Wild finish gives Tigers big lead in series

Detroit Tigers Don Kelly is congratulated by teammate Alex Avila after scoring on a wild pitch by...

Detroit Tigers Don Kelly is congratulated by teammate Alex Avila after scoring on a wild pitch by Oakland Athletics pitcher Ryan Cook during the eighth inning of Game 2 in their MLB ALDS playoff baseball series in Detroit, Michigan October 7, 2012. REUTERS/Rebecca Cook

MORRIS DALLA COSTA, QMI Agency

, Last Updated: 6:26 PM ET

DETROIT - It was crazy, wildly entertaining and had as many twists and turns as one of the finest mystery novels, the kind you'd say wasn't written very well but couldn't put down.

The ending was a lot like a work of fiction. The almost-forgotten player who nearly didn't make the roster turns out to be the hero, driving in the deciding run in the Detroit Tigers 5-4 win over the Oakland Athletics Sunday.

The win gives the Tigers a 2-0 lead in the best-of-five American League Division Championship. They can close it out Tuesday in Oakland.

But if the rest of the series goes anything like the second game, nothing will be certain.

This game has so much to talk about and it starts with the ending.

The guy who ended it was outfielder Don Kelly.

He came in to pinch run in the eighth inning with the Tigers down by a run and wound up scoring the tying run on a wild pitch. But wait, it gets better.

In the bottom of the ninth, the A's opted to load the bases when they walked Prince Fielder to pitch to Kelly. He promptly lofted a fly ball to right field that scored Omar Infante with the winning run and sent Comerica Park into a frenzy.

"I'll bet you didn't see that coming," chortled Tigers' Miguel Cabrera to the media. "I bet you all thought strikeout."

No doubt a lot of people where indeed thinking strikeout.

Kelly spent time in the minors during the season. He hit .186 in 75 games in the majors and was the last selection for the Tigers on the post-season roster.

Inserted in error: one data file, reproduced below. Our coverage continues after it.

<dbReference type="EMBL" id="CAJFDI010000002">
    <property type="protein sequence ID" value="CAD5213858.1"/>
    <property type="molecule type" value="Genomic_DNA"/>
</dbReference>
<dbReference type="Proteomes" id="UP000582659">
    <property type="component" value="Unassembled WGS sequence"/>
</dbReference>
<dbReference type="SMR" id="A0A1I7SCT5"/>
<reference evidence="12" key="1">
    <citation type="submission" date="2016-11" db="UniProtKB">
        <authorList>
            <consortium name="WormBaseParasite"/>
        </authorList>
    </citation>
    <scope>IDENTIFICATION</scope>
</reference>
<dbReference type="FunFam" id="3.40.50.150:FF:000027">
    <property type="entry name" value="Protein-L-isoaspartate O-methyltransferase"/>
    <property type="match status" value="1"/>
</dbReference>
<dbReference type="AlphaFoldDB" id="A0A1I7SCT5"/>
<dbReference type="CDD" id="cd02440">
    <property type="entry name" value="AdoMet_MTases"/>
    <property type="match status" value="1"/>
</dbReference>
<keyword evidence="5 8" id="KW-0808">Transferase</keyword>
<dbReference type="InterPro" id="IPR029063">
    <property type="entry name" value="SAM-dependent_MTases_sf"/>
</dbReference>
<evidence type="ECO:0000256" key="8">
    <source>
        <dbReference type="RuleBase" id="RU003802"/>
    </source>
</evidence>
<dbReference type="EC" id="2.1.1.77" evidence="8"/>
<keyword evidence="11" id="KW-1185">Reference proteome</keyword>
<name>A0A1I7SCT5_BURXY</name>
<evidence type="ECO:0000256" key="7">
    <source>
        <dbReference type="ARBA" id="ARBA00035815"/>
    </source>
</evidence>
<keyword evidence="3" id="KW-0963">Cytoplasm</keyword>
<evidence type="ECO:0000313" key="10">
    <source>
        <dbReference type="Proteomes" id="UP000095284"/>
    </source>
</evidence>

"That's what a team's all about, everyone making contributions," said Tigers' manager Jim Leyland.

Kelly was about probably the guy everyone least expected to get a chance to make an impact on the series.

"To be able to contribute in that situation in a playoff game, it's almost surreal," Kelly said. "It's hard to tell you how I felt."

In truth, much of the game was almost surreal.

It went from a pitching duel between the Tigers' Doug Fister and A's starter Tommy Milone over the first seven innings to a wild west show over the final two.

It became a question of anything you can do, I can do better.

The A's took a 2-1 lead into the bottom of the seventh when the fireworks started.

With two outs, Austin Jackson and Omar Infante singled to bring Cabrera to the plate. This year's Triple Crown champ hit a sinking fly to centre that Coco Crisp tried to make a basket catch on. Most everyone was giving Crisp a pass but he could have made a much easier catch and wound up juggling the ball like a hot potato. Both runners scored to give the Tigers a 3-2 lead. A little hot-dogging cost the A's two runs.

Tigers' reliever Joaquin Benoit relieved Fister six outs from a 2-0 series lead.

He was greeted by a single from Yoenis Cespedes. The Tigers probably went for a snooze and allowed Cespedes to steal second and third. He then scored when Benoit threw a wild pitch with Josh Reddick at the plate to tie the game 3-3.

Reddick has struck out six times in the series but Benoit couldn't finish him off. Reddick took Benoit over the right-field fence for a 4-3 lead.

For the third time on the day, the Tigers came back from being down in the same inning when Kelly scored on the wild pitch, setting up his heroics in the ninth.

Those are just some of the whacky and key happenings in this baseball game.

It was a game with wonderful and wonderfully sloppy pitching, (including Tigers pitcher Al Alburquerque riling up the A's by kissing the baseball before making the third out in the ninth inning) controversial managerial moves, likely and unlikely heroes and enough ups and downs to please the most invenerate adrenaline junkies.

"My thoughts on the game," said A's manager Bob Melvin. "It was certainly a good game for the fans. Both teams played hard. Both teams got big hits and did good things at the right moments and both teams made some mistakes that got the other team in the game."

That's about as concise as it gets for Game 2, with the promise of more goofy goings-on in Games 3 or however long this series is going to go.


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